Many people start out dealing with risk and have no idea they have anything to do with it. The look at problems and issues and deal with all manner of thing but until someone gets to them and sits down and explains risk they just go along without managing it. In Information Technology and Information Systems Management there is much daily risk work but some are still working blindly on systems either in operations or working on projects and have little idea about risk.
I know I spent a time working in project and didn't fully understand risk so I went out and bought a book. It was pretty short, but it did a good job of explaining it. Unfortunately I didn't really get it at that time, I didn't think that it could be that simple, so I kept looking for more information. Yes risk is a simple topic.
Three question should just about do it:
What could impact me or what I am working on?
What is the likelihood of that happening?
What would be the effect if the thing happened?
Yes that's it.
Now the interesting work happens there is a number of risk matrices around and these allow you to measure the relative effort for each risk you have identified. This is the hard part applying each risk to the matrix you have chosen to use and then weighting each risk.
The following is an example of risk determination.
A data center is in a major city somewhere in the world. Some of the risks that might apply to this data center is flooding, earthquake (hopefully not both), rioting, fire, labour strikes, plane crash, power problems. These are potential problems that could be related to any global city these days. So we would list this risks suing a table if you haven't done it before just try a spreadsheet.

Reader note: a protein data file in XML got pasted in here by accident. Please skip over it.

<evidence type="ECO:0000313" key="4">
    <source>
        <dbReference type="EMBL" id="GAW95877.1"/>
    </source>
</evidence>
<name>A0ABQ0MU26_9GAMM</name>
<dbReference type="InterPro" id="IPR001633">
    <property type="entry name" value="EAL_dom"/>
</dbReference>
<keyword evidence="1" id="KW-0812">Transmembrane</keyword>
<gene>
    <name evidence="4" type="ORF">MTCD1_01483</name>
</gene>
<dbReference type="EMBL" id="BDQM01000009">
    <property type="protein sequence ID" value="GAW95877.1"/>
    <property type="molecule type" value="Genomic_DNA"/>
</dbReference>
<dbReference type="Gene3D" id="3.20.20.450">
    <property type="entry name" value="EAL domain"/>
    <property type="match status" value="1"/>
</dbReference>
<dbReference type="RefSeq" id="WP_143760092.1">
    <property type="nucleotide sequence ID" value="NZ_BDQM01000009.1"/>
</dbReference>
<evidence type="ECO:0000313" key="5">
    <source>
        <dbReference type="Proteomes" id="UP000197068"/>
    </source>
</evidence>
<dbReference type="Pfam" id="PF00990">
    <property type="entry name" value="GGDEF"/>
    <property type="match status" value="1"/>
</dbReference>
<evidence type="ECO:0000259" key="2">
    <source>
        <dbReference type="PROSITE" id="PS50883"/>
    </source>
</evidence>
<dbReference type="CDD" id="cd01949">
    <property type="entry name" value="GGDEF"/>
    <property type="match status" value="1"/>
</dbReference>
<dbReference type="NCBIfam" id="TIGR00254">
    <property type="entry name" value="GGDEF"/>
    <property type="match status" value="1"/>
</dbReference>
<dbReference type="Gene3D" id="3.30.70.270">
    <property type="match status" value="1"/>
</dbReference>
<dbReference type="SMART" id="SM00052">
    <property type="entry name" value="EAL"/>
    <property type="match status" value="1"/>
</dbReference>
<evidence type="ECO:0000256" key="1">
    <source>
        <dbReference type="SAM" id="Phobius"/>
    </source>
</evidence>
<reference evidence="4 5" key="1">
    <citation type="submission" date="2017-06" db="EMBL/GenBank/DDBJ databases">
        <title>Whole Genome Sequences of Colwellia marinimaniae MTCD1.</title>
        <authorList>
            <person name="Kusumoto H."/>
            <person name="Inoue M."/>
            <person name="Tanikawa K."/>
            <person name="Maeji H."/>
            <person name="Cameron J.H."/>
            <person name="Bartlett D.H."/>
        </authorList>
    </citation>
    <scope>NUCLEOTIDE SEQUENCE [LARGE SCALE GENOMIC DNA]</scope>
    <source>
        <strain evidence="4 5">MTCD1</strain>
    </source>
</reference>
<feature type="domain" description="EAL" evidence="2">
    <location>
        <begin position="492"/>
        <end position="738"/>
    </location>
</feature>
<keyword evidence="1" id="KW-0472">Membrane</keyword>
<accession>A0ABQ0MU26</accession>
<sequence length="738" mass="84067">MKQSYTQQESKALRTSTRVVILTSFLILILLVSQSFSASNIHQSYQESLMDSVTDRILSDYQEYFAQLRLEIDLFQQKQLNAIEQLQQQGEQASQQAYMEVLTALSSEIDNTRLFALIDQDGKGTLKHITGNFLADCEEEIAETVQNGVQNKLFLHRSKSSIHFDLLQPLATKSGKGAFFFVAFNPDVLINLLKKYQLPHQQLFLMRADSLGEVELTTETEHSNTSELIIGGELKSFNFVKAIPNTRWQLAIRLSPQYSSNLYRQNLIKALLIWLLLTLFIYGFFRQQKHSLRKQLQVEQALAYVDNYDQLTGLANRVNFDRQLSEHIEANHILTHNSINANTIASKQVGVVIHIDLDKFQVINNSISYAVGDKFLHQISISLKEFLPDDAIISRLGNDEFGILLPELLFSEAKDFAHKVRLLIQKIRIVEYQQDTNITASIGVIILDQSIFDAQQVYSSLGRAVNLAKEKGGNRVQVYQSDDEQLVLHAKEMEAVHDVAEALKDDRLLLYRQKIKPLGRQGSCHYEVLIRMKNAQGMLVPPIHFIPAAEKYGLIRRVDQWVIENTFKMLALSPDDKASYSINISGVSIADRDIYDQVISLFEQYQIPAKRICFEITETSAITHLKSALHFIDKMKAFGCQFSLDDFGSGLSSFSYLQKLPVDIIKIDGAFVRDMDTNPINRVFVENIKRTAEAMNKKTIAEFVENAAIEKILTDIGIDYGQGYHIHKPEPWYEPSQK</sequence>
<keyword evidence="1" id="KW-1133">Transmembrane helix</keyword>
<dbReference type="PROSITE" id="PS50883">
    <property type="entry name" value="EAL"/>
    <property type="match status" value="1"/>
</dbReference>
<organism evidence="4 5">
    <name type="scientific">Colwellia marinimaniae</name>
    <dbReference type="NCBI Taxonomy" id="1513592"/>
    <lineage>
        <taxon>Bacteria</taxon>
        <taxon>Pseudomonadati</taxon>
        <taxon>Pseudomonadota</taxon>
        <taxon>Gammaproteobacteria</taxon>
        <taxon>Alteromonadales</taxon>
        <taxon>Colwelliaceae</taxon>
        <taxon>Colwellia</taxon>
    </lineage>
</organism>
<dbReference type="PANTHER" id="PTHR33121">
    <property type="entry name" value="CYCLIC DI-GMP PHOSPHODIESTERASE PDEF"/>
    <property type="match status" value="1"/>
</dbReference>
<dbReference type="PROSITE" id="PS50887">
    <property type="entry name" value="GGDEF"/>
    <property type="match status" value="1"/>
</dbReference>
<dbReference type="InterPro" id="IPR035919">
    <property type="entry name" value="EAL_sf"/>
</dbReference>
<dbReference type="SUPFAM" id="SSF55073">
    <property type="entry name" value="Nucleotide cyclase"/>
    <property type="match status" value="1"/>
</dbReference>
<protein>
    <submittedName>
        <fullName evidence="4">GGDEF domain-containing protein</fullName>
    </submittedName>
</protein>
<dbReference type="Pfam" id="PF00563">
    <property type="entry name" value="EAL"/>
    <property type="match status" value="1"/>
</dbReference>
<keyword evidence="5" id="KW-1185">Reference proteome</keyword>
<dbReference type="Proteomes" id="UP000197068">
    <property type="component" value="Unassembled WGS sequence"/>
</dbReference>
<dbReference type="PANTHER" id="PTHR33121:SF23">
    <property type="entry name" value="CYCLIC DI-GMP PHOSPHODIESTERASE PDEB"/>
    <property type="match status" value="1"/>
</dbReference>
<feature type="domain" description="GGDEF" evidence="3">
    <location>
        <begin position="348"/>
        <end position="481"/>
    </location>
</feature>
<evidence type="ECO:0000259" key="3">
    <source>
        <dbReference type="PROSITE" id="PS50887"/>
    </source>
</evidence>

Then we would look at can any realistically happen, a plane crash could happen, A light aircraft could in fact have an engine failure and crash into the data center. We would have to document that. The chances of that as the nearest airport is 40km away might make the risk negligible, we might also be within 1 km of a major international airport. These cases would have different weighting as to is it unlikely or probable.
We keep building our list and assigning it a likelihood and consequence.
Now we have our risk matrix. From this we can evaluate some of our decisions, should we have a DR site, where should it be. Should we have different access to our building, our server room. Remember only look at those risks associated with what it is we are trying to understand. The earthquake fault line 10 km away doesn't really alter our risks in regards to external security threats, like botnets, but it sure influences our decision of where to place the DR site and if we should have one
In IT there is many risks to deal with Physical threats, insider security problems, outsider security problems and business risks to but name a few. If you are doing projects and lets face it who isn't then you have project risks. On the ISACA website there is a very good set of information to use for looking at risk and managing it.
There is a Risk IT framework that is a great tool to assisting you to building your risk profile. Risk assessments like this are great tools for arguing business ideas. One of the things it doesn't cover in the way it is approached by Prince2 or PMP for project risk, but I would say that if you are a project manager and have a good understanding if Risk IT then you will likely be a better risk manager on your projects.
The Risk IT framework will assist in aligning IT Risk to the overall business risk. It will help business managers and technical staff to align risks and formulate better responses. It assists in better governance and includes a generic list if common IT risk scenarios.
Risk IT fills a gap between more general risk management frameworks such as ISO31000 and the more specific risk frameworks widely used by IT security. I would recommend anyone who needs to do more with Risk in the IT area to go to the ISACA website and find and download the Risk IT overview and the Risk IT Framework, both are free, yo need to create an account to do so
If you need to go further then consider either paying for a copy of the Risk IT Practitioners Guide or joining ISACA and obtaining the Practitioners Guide for free.